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Grief is normal, it is a direct result of attachment and love. There is really no one-size-fits-all approach to grief but normal grief tends to follow a pattern whereas complicated or what psychologists refer to as disenfranchised losses, can go underground and truthfully never get processes at all. This is when grief becomes what is referred to as complicated and can block our enjoyment of life and even undermine our ability to be intimate.
Grief over losses that are disenfranchised or out of the normal stream can make us feel out of synch with the world around us, and can undermine a sense of normalcy and dignity. This tends to push pain and resentment downward rather than allowing it to come up and out.
Normal grief has a dignity that allows the griever the freedom to experience her emotions and feel accepted and understood by her surrounding communities. But hidden losses are a different story. Unlike with a loss to death, there is no funeral to acknowledge and honor the loss, no grave to visit, no covered dishes dropped at the door nor sitting in the company of fellow mourners and supporting each other through the tears. These hidden losses live in unmarked graves within people and family systems who often avoid discussing them. The pain becomes covert rather than overt. Processing these losses can allow us to make them real and visit them in the here and now. It provides an alternative form of ritual for the kinds of losses that all too often go unrecognized and unacknowledged.
When the loss begins to evidence symptoms of complication, that is, when a current loss triggers emotional states from previous losses and these triggered emotions leak out in ways that make us feel vulnerable or emerge as inappropriate anger, pain, depression or resentment, we may need to take a deeper look at what might be going on.
A surprisingly large number of life events go un-grieved and thus they become disenfranchised. Some examples of these losses are:
If we cannot mourn these types of losses, we may:
Think of a loss that you wish to explore. Rate your answers to the following questions from one-ten. (the following two exercises are excerpted from Emotional Sobriety Workbook: From Relationship Trauma to Resilience and Balance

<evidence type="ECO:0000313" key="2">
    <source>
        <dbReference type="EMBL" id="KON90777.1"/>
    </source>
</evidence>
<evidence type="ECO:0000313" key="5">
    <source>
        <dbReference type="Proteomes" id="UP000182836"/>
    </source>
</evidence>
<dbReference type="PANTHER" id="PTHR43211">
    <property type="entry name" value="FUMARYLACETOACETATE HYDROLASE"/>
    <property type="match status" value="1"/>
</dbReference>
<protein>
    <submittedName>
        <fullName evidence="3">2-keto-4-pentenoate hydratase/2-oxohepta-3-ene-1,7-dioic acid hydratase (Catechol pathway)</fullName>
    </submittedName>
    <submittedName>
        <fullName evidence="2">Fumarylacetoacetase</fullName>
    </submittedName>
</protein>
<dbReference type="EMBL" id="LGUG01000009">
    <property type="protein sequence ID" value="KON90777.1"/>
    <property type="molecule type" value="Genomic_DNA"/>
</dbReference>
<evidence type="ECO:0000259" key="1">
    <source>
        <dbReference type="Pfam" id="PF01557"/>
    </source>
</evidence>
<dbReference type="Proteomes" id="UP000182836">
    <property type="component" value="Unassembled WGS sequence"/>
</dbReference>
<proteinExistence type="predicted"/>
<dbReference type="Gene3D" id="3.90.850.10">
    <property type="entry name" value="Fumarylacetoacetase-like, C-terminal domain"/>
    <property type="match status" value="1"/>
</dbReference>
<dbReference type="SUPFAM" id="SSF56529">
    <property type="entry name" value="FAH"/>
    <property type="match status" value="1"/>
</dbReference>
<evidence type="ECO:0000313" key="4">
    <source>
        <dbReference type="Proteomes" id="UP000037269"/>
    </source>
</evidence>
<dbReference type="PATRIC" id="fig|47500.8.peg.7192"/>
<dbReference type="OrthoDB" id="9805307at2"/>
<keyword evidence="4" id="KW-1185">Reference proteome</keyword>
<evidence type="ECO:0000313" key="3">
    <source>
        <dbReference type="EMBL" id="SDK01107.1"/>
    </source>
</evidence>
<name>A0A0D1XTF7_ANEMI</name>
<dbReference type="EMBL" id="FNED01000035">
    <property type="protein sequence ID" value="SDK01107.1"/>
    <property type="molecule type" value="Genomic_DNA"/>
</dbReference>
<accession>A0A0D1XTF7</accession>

1.To what degree do you experience unresolved emotions surrounding this loss?
1 2 3 4 5 6 7 8 9 10
2. How disruptive was this loss to your daily routines?
3. How much depression do you feel?
4. How much yearning do you feel?
5. How much emotional constriction do you experience?
6. How much sadness do you feel?
7. How much anger do you feel?
8. How much ghosting (continued psychic presence) of the lost person, situation, or part of self do you feel?
9. How much fear of the future do you feel?
10. How much trouble are you having organizing yourself?
11. How uninterested in your life do you feel?
12. How much old, unresolved grief is being activated and remembered as a result of this current issue?
13. How tired do you feel?
14. How much hope do you feel about your life and the future?
15. How much regret do you feel?
16. How much self-recrimination do you feel?
17. How much shame or embarrassment do you feel?
On a separate paper or tablet, write a few phrases or sentences that describe your feelings around each stage as they relate to the grief issue(s) that you are exploring.
We grieve because we love or because we’re attached and all of this is simply part of being human.Exploring your feelings around grief, whether it’s normal or disenfranchised grief can come as a great relief. If it makes you feel vulnerable, like taking a nap or doing something that feels soothing, it is working, simply relax and let go, these are just feelings and this too, shall pass.
If you wish to listen to a guided imagery in order to process pain and feel soothed around it, log onto tiandayton.com and go to guided imageries. And then do something relaxing, soothing and kind to yourself!
May 30th, 2018
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